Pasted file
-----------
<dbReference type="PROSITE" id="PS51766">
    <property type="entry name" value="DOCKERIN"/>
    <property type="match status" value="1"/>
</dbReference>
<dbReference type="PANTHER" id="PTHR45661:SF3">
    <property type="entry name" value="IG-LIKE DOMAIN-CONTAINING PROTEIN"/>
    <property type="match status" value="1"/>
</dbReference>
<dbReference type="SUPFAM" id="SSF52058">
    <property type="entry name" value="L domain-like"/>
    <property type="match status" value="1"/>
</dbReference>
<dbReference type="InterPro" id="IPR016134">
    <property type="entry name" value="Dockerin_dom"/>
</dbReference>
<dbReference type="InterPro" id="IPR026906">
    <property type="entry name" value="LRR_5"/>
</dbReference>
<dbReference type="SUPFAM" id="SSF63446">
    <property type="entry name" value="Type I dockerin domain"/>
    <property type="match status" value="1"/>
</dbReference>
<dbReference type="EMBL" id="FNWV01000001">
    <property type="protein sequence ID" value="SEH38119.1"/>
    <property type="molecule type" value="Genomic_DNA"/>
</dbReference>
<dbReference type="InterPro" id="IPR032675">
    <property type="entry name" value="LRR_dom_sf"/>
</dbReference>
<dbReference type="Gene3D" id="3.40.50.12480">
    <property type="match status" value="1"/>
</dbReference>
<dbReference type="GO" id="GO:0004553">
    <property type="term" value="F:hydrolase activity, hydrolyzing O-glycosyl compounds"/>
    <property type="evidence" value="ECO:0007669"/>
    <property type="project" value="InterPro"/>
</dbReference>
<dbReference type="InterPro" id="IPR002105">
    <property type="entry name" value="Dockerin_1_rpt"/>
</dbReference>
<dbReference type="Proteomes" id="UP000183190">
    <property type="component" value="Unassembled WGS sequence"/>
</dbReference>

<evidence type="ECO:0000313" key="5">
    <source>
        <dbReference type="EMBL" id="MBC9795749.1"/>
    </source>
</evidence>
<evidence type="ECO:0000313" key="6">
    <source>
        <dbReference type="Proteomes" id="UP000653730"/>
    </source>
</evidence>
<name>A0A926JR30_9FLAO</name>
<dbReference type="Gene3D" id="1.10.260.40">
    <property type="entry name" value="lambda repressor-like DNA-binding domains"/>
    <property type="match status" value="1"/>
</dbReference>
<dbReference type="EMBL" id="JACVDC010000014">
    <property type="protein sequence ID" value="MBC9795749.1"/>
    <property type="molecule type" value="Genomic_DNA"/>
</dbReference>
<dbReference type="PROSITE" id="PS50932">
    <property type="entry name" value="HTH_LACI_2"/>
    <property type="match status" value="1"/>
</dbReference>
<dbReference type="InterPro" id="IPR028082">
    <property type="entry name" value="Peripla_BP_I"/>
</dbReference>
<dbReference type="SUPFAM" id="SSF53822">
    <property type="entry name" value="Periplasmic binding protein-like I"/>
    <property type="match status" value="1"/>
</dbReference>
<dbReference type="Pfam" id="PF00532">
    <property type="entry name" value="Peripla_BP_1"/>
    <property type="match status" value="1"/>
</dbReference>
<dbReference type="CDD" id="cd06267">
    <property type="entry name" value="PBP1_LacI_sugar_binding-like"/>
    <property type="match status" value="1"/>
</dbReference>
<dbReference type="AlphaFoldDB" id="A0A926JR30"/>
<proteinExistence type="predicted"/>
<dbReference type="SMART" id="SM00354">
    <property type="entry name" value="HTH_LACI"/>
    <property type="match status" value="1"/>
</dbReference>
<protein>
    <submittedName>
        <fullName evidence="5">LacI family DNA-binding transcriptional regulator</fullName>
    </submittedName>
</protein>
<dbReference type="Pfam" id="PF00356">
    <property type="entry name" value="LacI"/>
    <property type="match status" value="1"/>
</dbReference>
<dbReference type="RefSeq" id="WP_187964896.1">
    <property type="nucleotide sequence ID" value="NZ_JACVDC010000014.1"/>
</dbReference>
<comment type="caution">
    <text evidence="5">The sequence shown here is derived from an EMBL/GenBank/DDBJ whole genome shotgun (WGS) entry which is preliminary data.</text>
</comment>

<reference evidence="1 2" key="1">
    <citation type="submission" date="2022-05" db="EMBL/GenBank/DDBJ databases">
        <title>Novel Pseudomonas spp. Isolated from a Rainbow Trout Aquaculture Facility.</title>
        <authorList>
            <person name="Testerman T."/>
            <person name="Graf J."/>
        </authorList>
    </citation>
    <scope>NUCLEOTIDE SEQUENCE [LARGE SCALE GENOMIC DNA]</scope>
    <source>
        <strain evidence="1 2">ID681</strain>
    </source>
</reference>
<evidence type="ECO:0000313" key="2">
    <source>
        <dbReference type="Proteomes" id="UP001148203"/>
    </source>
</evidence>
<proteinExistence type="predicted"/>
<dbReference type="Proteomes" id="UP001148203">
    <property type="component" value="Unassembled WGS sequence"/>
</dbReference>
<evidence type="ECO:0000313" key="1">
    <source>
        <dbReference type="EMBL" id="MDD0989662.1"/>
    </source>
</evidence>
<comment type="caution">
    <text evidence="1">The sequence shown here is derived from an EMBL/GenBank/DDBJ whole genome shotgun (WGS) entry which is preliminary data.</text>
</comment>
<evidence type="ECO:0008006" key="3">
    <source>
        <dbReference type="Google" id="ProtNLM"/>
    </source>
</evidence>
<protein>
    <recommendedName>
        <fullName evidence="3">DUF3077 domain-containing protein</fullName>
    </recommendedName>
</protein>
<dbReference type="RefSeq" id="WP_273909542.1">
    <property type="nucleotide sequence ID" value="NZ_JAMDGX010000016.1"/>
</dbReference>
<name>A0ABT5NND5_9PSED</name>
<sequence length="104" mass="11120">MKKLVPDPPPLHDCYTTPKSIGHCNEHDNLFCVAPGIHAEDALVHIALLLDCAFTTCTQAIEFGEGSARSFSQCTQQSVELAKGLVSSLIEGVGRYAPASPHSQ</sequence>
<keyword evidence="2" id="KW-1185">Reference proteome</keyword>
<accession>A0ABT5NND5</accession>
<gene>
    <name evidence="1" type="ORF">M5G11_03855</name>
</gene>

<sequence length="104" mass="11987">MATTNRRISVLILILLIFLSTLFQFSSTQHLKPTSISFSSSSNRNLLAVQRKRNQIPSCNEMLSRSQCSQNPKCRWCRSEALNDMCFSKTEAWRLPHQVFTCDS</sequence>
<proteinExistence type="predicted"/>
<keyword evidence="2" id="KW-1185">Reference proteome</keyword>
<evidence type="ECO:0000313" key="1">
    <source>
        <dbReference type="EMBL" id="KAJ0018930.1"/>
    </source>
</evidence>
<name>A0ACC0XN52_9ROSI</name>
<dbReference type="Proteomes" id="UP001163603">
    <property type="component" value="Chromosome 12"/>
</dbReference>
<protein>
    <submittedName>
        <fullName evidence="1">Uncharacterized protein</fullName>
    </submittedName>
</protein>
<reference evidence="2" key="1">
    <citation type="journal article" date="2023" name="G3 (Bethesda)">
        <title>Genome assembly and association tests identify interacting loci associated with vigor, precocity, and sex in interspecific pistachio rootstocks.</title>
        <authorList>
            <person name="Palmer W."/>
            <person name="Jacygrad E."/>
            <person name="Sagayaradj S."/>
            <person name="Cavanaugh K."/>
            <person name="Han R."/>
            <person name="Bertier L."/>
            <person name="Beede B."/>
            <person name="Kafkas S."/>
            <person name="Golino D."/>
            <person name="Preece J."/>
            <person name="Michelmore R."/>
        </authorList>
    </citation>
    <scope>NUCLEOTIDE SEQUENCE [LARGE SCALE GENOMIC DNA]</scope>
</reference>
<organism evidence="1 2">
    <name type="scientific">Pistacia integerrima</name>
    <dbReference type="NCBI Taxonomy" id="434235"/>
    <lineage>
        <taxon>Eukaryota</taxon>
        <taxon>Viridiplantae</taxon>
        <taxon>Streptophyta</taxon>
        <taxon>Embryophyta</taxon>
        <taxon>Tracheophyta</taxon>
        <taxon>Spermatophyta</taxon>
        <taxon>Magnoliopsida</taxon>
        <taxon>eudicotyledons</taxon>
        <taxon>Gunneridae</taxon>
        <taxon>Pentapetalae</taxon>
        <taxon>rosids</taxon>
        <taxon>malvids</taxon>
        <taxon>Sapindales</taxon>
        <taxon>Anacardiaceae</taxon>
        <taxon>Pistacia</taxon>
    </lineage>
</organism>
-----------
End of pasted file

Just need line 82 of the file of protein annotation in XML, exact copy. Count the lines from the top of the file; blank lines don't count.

<dbReference type="AlphaFoldDB" id="A0A926JR30"/>